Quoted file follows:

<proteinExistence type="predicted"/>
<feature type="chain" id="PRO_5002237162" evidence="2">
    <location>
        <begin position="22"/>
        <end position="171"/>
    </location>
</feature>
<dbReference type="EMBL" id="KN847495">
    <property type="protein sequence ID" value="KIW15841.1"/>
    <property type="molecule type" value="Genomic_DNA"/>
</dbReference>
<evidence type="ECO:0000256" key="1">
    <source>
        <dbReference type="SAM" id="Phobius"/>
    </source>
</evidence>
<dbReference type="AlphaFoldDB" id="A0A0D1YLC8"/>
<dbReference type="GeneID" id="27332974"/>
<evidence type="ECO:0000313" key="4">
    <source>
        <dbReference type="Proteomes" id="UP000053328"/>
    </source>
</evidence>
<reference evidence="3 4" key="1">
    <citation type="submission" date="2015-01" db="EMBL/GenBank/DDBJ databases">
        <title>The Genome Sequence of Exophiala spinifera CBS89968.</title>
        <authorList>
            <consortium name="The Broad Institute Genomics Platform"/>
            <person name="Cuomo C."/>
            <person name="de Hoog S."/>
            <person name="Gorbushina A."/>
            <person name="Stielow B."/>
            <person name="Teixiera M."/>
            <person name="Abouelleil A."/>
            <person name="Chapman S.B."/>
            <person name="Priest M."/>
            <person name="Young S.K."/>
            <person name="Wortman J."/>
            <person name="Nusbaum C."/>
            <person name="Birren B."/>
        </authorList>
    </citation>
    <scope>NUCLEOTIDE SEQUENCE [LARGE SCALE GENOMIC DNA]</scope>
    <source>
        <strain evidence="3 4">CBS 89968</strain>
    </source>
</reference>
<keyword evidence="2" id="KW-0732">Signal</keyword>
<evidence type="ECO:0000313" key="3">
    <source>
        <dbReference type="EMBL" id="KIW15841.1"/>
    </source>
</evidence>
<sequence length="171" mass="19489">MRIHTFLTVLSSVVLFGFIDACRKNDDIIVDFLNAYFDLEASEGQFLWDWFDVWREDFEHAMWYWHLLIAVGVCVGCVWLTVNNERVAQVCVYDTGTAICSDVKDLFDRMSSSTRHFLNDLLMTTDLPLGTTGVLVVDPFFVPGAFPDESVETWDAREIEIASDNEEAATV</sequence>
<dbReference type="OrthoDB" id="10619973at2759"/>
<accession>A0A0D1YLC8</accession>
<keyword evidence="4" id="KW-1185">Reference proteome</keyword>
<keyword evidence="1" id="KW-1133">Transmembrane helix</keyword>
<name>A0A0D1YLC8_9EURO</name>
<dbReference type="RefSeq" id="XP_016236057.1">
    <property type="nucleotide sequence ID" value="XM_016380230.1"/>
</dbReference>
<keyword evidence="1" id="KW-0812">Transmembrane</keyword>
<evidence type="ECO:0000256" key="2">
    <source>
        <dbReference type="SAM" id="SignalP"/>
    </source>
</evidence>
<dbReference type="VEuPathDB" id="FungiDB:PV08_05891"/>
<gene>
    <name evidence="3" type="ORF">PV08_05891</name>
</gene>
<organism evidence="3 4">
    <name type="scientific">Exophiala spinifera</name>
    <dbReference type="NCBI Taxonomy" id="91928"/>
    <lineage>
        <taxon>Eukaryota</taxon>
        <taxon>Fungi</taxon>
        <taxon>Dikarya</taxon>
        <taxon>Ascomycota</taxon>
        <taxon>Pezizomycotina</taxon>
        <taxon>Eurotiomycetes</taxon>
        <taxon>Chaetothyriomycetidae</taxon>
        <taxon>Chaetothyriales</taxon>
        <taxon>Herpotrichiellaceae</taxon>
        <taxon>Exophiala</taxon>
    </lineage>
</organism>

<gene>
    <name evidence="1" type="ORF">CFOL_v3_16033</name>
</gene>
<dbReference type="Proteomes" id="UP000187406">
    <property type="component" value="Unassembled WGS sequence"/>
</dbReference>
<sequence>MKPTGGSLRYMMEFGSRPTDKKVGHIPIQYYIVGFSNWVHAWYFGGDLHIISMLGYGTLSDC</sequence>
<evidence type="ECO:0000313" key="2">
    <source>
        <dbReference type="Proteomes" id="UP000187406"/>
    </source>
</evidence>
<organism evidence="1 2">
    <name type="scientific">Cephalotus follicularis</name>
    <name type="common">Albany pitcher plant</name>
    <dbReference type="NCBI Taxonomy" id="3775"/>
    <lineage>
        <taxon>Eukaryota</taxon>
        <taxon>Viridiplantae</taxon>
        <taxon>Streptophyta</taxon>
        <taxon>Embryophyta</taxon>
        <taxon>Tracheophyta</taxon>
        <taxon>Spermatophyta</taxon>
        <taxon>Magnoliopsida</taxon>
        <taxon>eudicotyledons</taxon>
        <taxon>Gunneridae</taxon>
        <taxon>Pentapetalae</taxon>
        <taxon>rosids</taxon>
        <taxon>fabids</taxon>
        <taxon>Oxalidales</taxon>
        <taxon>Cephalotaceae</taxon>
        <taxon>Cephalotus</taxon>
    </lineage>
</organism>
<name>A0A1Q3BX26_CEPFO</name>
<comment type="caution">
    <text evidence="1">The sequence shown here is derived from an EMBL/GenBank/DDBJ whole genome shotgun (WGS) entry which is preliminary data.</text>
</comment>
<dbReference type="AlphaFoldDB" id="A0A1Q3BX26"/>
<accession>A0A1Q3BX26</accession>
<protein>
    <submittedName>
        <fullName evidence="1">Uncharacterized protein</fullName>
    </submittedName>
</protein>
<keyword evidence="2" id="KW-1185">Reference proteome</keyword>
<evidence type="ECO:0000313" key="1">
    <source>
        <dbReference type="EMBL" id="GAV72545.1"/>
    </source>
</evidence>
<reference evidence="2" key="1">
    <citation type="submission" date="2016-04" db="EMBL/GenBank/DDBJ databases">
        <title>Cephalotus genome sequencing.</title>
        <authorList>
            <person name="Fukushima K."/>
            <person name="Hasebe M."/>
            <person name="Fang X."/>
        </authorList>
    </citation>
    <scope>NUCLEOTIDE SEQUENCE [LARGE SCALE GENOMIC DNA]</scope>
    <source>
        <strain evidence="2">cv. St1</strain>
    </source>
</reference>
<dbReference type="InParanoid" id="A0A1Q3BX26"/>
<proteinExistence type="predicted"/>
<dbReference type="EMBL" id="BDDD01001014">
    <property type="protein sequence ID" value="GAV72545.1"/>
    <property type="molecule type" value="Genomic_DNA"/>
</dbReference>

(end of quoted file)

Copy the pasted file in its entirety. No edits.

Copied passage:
<proteinExistence type="predicted"/>
<feature type="chain" id="PRO_5002237162" evidence="2">
    <location>
        <begin position="22"/>
        <end position="171"/>
    </location>
</feature>
<dbReference type="EMBL" id="KN847495">
    <property type="protein sequence ID" value="KIW15841.1"/>
    <property type="molecule type" value="Genomic_DNA"/>
</dbReference>
<evidence type="ECO:0000256" key="1">
    <source>
        <dbReference type="SAM" id="Phobius"/>
    </source>
</evidence>
<dbReference type="AlphaFoldDB" id="A0A0D1YLC8"/>
<dbReference type="GeneID" id="27332974"/>
<evidence type="ECO:0000313" key="4">
    <source>
        <dbReference type="Proteomes" id="UP000053328"/>
    </source>
</evidence>
<reference evidence="3 4" key="1">
    <citation type="submission" date="2015-01" db="EMBL/GenBank/DDBJ databases">
        <title>The Genome Sequence of Exophiala spinifera CBS89968.</title>
        <authorList>
            <consortium name="The Broad Institute Genomics Platform"/>
            <person name="Cuomo C."/>
            <person name="de Hoog S."/>
            <person name="Gorbushina A."/>
            <person name="Stielow B."/>
            <person name="Teixiera M."/>
            <person name="Abouelleil A."/>
            <person name="Chapman S.B."/>
            <person name="Priest M."/>
            <person name="Young S.K."/>
            <person name="Wortman J."/>
            <person name="Nusbaum C."/>
            <person name="Birren B."/>
        </authorList>
    </citation>
    <scope>NUCLEOTIDE SEQUENCE [LARGE SCALE GENOMIC DNA]</scope>
    <source>
        <strain evidence="3 4">CBS 89968</strain>
    </source>
</reference>
<keyword evidence="2" id="KW-0732">Signal</keyword>
<evidence type="ECO:0000313" key="3">
    <source>
        <dbReference type="EMBL" id="KIW15841.1"/>
    </source>
</evidence>
<sequence length="171" mass="19489">MRIHTFLTVLSSVVLFGFIDACRKNDDIIVDFLNAYFDLEASEGQFLWDWFDVWREDFEHAMWYWHLLIAVGVCVGCVWLTVNNERVAQVCVYDTGTAICSDVKDLFDRMSSSTRHFLNDLLMTTDLPLGTTGVLVVDPFFVPGAFPDESVETWDAREIEIASDNEEAATV</sequence>
<dbReference type="OrthoDB" id="10619973at2759"/>
<accession>A0A0D1YLC8</accession>
<keyword evidence="4" id="KW-1185">Reference proteome</keyword>
<keyword evidence="1" id="KW-1133">Transmembrane helix</keyword>
<name>A0A0D1YLC8_9EURO</name>
<dbReference type="RefSeq" id="XP_016236057.1">
    <property type="nucleotide sequence ID" value="XM_016380230.1"/>
</dbReference>
<keyword evidence="1" id="KW-0812">Transmembrane</keyword>
<evidence type="ECO:0000256" key="2">
    <source>
        <dbReference type="SAM" id="SignalP"/>
    </source>
</evidence>
<dbReference type="VEuPathDB" id="FungiDB:PV08_05891"/>
<gene>
    <name evidence="3" type="ORF">PV08_05891</name>
</gene>
<organism evidence="3 4">
    <name type="scientific">Exophiala spinifera</name>
    <dbReference type="NCBI Taxonomy" id="91928"/>
    <lineage>
        <taxon>Eukaryota</taxon>
        <taxon>Fungi</taxon>
        <taxon>Dikarya</taxon>
        <taxon>Ascomycota</taxon>
        <taxon>Pezizomycotina</taxon>
        <taxon>Eurotiomycetes</taxon>
        <taxon>Chaetothyriomycetidae</taxon>
        <taxon>Chaetothyriales</taxon>
        <taxon>Herpotrichiellaceae</taxon>
        <taxon>Exophiala</taxon>
    </lineage>
</organism>

<gene>
    <name evidence="1" type="ORF">CFOL_v3_16033</name>
</gene>
<dbReference type="Proteomes" id="UP000187406">
    <property type="component" value="Unassembled WGS sequence"/>
</dbReference>
<sequence>MKPTGGSLRYMMEFGSRPTDKKVGHIPIQYYIVGFSNWVHAWYFGGDLHIISMLGYGTLSDC</sequence>
<evidence type="ECO:0000313" key="2">
    <source>
        <dbReference type="Proteomes" id="UP000187406"/>
    </source>
</evidence>
<organism evidence="1 2">
    <name type="scientific">Cephalotus follicularis</name>
    <name type="common">Albany pitcher plant</name>
    <dbReference type="NCBI Taxonomy" id="3775"/>
    <lineage>
        <taxon>Eukaryota</taxon>
        <taxon>Viridiplantae</taxon>
        <taxon>Streptophyta</taxon>
        <taxon>Embryophyta</taxon>
        <taxon>Tracheophyta</taxon>
        <taxon>Spermatophyta</taxon>
        <taxon>Magnoliopsida</taxon>
        <taxon>eudicotyledons</taxon>
        <taxon>Gunneridae</taxon>
        <taxon>Pentapetalae</taxon>
        <taxon>rosids</taxon>
        <taxon>fabids</taxon>
        <taxon>Oxalidales</taxon>
        <taxon>Cephalotaceae</taxon>
        <taxon>Cephalotus</taxon>
    </lineage>
</organism>
<name>A0A1Q3BX26_CEPFO</name>
<comment type="caution">
    <text evidence="1">The sequence shown here is derived from an EMBL/GenBank/DDBJ whole genome shotgun (WGS) entry which is preliminary data.</text>
</comment>
<dbReference type="AlphaFoldDB" id="A0A1Q3BX26"/>
<accession>A0A1Q3BX26</accession>
<protein>
    <submittedName>
        <fullName evidence="1">Uncharacterized protein</fullName>
    </submittedName>
</protein>
<keyword evidence="2" id="KW-1185">Reference proteome</keyword>
<evidence type="ECO:0000313" key="1">
    <source>
        <dbReference type="EMBL" id="GAV72545.1"/>
    </source>
</evidence>
<reference evidence="2" key="1">
    <citation type="submission" date="2016-04" db="EMBL/GenBank/DDBJ databases">
        <title>Cephalotus genome sequencing.</title>
        <authorList>
            <person name="Fukushima K."/>
            <person name="Hasebe M."/>
            <person name="Fang X."/>
        </authorList>
    </citation>
    <scope>NUCLEOTIDE SEQUENCE [LARGE SCALE GENOMIC DNA]</scope>
    <source>
        <strain evidence="2">cv. St1</strain>
    </source>
</reference>
<dbReference type="InParanoid" id="A0A1Q3BX26"/>
<proteinExistence type="predicted"/>
<dbReference type="EMBL" id="BDDD01001014">
    <property type="protein sequence ID" value="GAV72545.1"/>
    <property type="molecule type" value="Genomic_DNA"/>
</dbReference>